These three values are all certainly marks of personal maturity, and they describe also the kind of people with whom we enjoy working — or would like to be working. If our own personal preferences are a guide to other people's attitudes, a wealth of these three values would greatly enhance personal and economic vitality for individuals, for the Church, and for our communities as a whole as well.

However, we can be more specific: How might these values contribute to personal and economic growth? Let me suggest some ways.

First, in comparison with other communities, a community of people disciplined in fairness and justice naturally achieves higher levels of cooperation because here people more quickly and accurately understand and trust what is expected of them and others. Moreover, people who are just and fair understand each other better, for they speak the "same language" in social interaction.

Do fairness and justice lead to rigid conformity? Not at all!

On the contrary, when people are well disciplined in the habits of honesty and diligence, personal freedom can be expanded. Fair people will be more readily trusted by others — by their customers, their managers, their employees, their government. As this trust is established, customers will more likely be attracted to their business, managers will be able to encourage ingenuity and entrepreneurship, employees may well work with greater commitment and energy, and governments may even be less apt to impose potentially burdensome regulations. Therefore, justice — along with the cooperation and trust that fairness elicits — equips, and literally frees people to use their creative energies in ways that enhance communities and further empowers their economic growth.

Second, care and mercy in our relationships and communities also foster personal, relational, and economic growth. Minimal levels of care provide the bonding glue of society. Without some human commitment to one another's health and welfare, society itself would deteriorate. In addition, both people and business must "do good" for others in order to grow. Potential friends, collaborators, and customers must recognize some genuine value in the goods and services offered, and employees must find significance in their work.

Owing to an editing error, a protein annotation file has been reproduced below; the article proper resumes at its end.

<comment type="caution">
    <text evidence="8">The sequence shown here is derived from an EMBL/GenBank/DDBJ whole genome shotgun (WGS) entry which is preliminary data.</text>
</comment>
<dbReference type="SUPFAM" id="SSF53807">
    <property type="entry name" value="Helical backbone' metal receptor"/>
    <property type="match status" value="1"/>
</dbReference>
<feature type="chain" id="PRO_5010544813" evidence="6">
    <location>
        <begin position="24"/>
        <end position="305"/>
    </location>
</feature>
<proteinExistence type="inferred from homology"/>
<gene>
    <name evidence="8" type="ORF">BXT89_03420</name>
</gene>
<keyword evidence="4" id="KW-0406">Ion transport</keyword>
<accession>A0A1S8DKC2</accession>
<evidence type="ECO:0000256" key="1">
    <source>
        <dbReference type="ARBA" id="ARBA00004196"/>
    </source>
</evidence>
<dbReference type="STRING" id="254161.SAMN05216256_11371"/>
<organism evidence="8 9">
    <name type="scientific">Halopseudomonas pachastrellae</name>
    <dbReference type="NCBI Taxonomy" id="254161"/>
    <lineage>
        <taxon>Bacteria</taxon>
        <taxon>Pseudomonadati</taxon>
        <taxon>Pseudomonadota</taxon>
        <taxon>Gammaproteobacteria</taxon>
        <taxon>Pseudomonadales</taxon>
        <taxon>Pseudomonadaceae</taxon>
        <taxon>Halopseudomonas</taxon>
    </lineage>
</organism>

In contrast, the present continuing problems with both unsafe products on the market and employee alienation at work create levels of suspicion and personal apathy that can only inhibit sustained satisfaction and growth. The quality of personal, Church and business activity affects the future of their surrounding society — the society in which that same activity must continue to thrive. Social concern must, therefore, be a strategic interest of people, Churches, communities, and business. Care of people is, consequently, central to personal, Church, community, and business agenda. Doing "good for others" — some level of mercy and care — is essential for vibrant living.

Finally, faithfulness and accountability contribute to personal and economic growth as well. The responsible, efficient use of resources is an obvious requirement for sustained economic growth. Thoughtful choices, careful assessments of markets, controlled inventories, timely training and retraining opportunities, strategic decisions, quality of work life foci, and such like are all accountable choices that can both enable and sustain personal and economic growth.

To put it another way, these core Judeo-Christian values are the primary ecology for the development of vibrant, responsible, and fulfilled people, families, Churches, communities, and business — including stable society, a fabric of mutual care, empowered Church members, thankful neighbors, satisfied customers, contented employees, motivated managers, and much more.

Jesus was right, of course! These three values matter the most — justice, mercy, and faithfulness. Moreover, we are grateful to Dr. Sirkin for giving these splendid values a great name: Resource X. Let us cultivate them in ourselves and our families — and encourage them in others.

Dr. Paul de Vries is the president of New York Divinity School, and a pastor, speaker and author. He is a specialist in Biblical hermeneutics and ethics and a life-long advocate of Biblical activism.